Classic Pigments & Raw Materials

We offer a carefully selected range of 98 lightfast pigmentsAs some artists prefer to make their own paints, we offer a carefully selected range of 98 lightfast pigments. We also offer artists and restorers who make their own base liquids a number of raw materials, such as dammar resin, gum Arabic, and more. For product codes, tube sizes, packaging, assortment boxes and more, please check our catalogues.

Old Holland uses these pigments to make all its paints. The pigments have an outstanding colour strength, clarity and brilliance. Generally speaking, pigments can be divided into three groups:

Group 1: Organic pigments

Of natural origin, animal or vegetable (living), usually carbon compounds. Some examples:

  • Carmine (from the Cochineal insect)
  • Gummigutta, Gamboge (from the gum resin of the Garcinia Tree)
  • Indian Yellow (from the urine of cows that eat mango leaves)
  • Mummy (from the remains of Egyptian mummies)
  • Madder Lacquer (from the root of the common Madder plant)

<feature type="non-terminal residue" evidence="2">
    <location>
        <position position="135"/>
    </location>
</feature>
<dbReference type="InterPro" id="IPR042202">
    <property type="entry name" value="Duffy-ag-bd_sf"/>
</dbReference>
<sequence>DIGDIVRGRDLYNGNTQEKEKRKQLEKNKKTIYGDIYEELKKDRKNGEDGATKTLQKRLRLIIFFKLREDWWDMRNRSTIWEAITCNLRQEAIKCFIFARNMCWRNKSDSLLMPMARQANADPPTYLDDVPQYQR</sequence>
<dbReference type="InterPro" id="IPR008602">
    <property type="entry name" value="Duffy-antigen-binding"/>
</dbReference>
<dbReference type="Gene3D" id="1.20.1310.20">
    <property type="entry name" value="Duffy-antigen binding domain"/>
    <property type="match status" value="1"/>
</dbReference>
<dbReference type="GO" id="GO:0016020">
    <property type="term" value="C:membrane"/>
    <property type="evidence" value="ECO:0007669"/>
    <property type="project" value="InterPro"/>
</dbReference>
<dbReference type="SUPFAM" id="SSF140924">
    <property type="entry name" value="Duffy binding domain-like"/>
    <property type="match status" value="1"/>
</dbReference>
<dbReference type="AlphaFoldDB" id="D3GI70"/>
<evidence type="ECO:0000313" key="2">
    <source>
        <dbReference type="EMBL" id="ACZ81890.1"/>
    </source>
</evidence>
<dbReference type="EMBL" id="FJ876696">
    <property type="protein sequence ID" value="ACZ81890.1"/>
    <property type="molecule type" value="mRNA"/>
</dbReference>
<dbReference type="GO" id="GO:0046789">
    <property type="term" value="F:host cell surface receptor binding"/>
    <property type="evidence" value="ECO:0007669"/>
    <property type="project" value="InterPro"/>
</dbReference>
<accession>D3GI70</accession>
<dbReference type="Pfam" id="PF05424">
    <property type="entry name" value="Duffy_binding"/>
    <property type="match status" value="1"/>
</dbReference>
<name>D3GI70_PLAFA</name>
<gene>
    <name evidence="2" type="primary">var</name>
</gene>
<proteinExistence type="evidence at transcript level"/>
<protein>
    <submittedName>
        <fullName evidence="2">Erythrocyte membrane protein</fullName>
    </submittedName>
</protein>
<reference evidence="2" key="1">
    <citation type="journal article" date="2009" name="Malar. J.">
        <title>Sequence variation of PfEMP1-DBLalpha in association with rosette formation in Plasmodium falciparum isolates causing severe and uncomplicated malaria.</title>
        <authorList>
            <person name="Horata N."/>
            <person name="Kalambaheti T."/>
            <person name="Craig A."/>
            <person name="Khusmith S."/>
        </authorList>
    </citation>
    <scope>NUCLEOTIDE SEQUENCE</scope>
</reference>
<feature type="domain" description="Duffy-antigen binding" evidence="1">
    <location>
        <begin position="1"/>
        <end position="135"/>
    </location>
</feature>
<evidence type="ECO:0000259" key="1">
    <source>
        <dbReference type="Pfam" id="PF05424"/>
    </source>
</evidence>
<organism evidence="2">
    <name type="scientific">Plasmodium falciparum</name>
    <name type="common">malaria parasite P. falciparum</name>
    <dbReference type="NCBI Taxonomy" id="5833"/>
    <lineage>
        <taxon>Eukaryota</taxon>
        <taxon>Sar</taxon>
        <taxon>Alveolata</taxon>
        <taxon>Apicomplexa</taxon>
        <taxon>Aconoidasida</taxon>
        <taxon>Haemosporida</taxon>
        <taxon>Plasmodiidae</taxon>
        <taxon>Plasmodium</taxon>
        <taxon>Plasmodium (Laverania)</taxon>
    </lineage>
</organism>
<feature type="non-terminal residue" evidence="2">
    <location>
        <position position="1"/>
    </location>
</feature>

Group 2: Anorganic pigments

Chemical compounds from chemical elements other than carbons (non-living). Some examples divided into three subgroups:

Earth pigments:

  • Ochres
  • Umbers
  • Green Earth
  • Caput Mortuum
  • Venetian Red

Mineral pigments:

  • Malachite
  • Vermillion
  • Lapis Lazuli

Synthetic inorganic pigments (do not occur in nature but are manufactured):

  • Prussian Blue
  • Ceruleum Blue
  • Lead White
  • Cadmiums

Group 3: Synthetic organic pigments

Complex carbon compounds which do not occur in nature, but are created in the laboratory. Some examples:

  • Phtalocyanine Blues and Greens
  • Quinacridones
  • Isoindolinones
  • Dioxazine
  • Azo Pigments